There is a cycle to this abuse that can make it very dangerous for a person. The cycle first start as something you would expect any partner to do, giving compliments, gifts, attention. Pretty normal stuff you wouldn’t think leads up to abuse, but soon the Tension-building phase starts. The abuser will start picking fights over the smallest of things. The person would try to avoid these fights by watching what she/he says or does. Some abuses begin using drugs. The abuser becomes jealous and limits or totally disconnects time with friends and family. It might seem like protection, but its not, it control. Then the abuser starts insulting or even physically abuses the person. If the person starts to feel crazy, they aren’t. The abuser is making you think that.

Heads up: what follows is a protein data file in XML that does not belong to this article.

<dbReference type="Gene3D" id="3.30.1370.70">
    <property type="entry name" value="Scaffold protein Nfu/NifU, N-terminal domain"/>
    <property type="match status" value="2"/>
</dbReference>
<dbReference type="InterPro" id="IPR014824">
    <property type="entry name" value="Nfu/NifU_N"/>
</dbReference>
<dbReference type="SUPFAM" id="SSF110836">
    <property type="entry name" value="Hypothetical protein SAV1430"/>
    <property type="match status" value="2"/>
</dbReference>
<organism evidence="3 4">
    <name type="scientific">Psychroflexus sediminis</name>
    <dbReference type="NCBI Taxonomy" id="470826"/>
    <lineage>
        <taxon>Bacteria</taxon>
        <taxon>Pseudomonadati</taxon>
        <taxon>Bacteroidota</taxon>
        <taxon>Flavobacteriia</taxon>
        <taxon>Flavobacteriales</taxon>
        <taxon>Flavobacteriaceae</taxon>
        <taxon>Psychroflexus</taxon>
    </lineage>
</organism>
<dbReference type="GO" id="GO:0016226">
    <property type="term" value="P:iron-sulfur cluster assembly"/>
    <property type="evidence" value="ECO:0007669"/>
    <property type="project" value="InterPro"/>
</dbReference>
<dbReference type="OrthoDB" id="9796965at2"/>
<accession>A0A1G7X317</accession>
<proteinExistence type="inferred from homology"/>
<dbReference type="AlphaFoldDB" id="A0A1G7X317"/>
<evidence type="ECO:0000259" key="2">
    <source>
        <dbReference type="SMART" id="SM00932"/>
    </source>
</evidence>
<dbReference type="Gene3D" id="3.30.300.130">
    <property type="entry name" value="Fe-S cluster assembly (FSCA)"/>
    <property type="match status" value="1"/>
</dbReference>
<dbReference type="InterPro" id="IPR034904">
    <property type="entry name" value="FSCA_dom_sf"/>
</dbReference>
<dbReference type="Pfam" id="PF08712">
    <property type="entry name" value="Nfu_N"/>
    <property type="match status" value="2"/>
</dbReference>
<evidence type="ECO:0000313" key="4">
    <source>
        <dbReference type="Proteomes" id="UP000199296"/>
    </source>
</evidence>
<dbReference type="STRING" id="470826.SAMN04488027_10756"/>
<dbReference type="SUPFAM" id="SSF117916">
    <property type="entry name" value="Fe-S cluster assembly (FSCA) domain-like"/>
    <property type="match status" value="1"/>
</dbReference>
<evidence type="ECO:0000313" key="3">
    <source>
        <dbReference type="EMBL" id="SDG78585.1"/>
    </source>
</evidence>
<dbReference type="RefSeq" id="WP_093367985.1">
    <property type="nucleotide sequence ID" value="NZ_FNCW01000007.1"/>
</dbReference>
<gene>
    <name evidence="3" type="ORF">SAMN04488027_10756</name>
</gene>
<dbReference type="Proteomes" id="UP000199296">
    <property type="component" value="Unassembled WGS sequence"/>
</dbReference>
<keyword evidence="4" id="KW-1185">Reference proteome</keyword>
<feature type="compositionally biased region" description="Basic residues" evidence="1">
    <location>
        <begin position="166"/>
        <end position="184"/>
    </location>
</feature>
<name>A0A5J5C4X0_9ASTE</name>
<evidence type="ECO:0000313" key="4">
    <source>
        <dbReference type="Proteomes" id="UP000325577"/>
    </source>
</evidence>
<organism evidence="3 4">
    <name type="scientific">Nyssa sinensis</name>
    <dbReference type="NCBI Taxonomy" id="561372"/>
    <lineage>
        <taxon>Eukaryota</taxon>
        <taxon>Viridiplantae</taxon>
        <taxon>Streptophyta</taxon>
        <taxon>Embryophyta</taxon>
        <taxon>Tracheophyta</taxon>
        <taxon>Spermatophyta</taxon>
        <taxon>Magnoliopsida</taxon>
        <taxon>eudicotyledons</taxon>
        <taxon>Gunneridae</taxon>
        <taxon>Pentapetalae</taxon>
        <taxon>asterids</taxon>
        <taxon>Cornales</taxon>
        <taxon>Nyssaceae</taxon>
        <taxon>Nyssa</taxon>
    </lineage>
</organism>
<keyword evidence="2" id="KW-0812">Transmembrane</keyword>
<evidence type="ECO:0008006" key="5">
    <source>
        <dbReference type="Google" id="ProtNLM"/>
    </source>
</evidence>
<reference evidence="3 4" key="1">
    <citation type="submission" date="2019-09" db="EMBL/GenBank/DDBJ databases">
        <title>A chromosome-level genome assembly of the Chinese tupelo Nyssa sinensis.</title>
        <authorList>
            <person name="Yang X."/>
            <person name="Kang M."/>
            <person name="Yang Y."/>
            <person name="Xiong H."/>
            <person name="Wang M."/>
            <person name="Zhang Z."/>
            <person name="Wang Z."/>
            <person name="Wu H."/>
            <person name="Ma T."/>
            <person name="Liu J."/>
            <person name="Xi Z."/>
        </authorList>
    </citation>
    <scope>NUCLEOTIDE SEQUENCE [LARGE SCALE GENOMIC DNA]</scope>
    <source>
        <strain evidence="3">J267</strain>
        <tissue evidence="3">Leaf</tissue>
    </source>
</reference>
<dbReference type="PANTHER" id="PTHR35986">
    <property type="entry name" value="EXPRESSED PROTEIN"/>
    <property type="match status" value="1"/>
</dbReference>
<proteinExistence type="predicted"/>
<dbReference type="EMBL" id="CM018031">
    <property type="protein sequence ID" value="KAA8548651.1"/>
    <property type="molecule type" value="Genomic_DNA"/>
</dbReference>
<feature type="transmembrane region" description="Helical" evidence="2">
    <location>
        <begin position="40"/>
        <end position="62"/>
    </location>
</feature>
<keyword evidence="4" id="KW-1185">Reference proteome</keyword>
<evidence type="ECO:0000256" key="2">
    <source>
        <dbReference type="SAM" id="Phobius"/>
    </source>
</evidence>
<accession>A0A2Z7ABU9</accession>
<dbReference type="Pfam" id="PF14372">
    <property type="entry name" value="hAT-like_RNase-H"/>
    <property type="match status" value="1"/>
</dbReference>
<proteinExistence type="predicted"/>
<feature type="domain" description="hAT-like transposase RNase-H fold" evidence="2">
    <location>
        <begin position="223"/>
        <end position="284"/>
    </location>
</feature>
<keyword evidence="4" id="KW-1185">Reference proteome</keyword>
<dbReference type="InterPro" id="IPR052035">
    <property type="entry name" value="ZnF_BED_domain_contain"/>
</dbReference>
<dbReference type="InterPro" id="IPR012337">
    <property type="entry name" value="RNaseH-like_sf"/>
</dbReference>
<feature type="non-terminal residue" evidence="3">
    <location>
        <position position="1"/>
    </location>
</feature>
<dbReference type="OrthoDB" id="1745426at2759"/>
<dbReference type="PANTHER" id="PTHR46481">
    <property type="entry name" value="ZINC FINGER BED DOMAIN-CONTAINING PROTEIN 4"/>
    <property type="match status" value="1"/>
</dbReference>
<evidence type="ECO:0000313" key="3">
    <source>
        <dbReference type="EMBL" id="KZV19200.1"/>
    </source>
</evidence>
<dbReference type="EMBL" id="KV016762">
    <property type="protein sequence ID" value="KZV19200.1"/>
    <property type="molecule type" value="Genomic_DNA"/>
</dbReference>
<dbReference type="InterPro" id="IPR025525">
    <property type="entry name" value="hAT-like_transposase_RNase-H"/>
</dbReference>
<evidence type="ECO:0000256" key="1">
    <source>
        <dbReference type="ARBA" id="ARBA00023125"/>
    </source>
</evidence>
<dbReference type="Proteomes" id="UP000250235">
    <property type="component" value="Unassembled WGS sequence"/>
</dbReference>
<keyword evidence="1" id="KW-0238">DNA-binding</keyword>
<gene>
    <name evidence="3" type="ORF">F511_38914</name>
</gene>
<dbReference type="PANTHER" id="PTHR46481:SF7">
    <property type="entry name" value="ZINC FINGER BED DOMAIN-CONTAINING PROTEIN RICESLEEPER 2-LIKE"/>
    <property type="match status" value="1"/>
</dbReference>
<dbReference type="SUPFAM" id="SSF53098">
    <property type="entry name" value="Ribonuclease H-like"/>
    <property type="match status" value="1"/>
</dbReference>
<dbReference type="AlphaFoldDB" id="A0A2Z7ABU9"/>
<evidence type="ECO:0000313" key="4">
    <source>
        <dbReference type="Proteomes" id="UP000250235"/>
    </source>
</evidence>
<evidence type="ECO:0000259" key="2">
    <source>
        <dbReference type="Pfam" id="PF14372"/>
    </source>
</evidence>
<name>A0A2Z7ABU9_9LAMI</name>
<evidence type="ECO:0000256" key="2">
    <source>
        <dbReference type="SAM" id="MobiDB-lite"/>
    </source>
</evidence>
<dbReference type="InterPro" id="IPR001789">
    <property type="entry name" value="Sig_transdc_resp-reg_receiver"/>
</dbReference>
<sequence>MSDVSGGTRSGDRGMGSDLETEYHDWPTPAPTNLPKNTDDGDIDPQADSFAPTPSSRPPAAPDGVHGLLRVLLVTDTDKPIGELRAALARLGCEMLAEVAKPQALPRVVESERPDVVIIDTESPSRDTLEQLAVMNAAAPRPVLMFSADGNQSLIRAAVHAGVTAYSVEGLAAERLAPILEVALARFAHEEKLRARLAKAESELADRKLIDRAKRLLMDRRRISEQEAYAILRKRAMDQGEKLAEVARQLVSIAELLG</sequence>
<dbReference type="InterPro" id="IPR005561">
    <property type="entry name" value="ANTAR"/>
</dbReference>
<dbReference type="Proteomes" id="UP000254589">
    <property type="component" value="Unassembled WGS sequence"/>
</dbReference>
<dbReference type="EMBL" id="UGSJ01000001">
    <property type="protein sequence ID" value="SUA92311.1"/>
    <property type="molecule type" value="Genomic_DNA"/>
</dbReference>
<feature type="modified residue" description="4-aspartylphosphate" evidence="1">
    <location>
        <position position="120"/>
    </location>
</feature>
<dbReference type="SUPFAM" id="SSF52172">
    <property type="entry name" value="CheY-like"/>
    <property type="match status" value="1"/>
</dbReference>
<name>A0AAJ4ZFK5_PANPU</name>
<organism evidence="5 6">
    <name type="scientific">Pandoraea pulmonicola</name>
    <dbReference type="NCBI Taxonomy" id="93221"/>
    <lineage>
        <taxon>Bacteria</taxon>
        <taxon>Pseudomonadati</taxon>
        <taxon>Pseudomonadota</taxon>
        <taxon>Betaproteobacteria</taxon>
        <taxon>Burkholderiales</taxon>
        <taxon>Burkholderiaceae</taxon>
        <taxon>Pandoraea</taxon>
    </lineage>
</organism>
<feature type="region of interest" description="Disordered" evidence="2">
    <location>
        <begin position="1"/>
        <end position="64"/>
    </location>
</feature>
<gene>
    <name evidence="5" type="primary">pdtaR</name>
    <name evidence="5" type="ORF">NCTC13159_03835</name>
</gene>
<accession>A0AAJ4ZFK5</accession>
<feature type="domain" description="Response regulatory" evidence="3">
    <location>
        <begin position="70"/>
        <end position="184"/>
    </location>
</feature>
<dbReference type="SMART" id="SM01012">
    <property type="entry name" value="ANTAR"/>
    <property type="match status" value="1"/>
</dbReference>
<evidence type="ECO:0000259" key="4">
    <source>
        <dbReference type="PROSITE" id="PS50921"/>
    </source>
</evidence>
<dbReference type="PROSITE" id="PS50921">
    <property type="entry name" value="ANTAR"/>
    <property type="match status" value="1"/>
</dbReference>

Next is the crisis stage where more physical abuse takes place. By this stage the person should feel scared and leave the relationship for there own safety. But if they don’t, the honeymoon phase comes along. The abuser would apologize and say that they won’t happen again. They would put blames on other things but themselves. They would buy gifts and spend money on them, showing them affection and might even go to concealing helping them keep the relationship alive. The person will fell bad to stay in the relationship because of this. From my perspective “DON’T FALL FOR IT!” It is a cheap trick to get you to stay. The cycle will go on and on until you leave the relationship or worse, you get killed.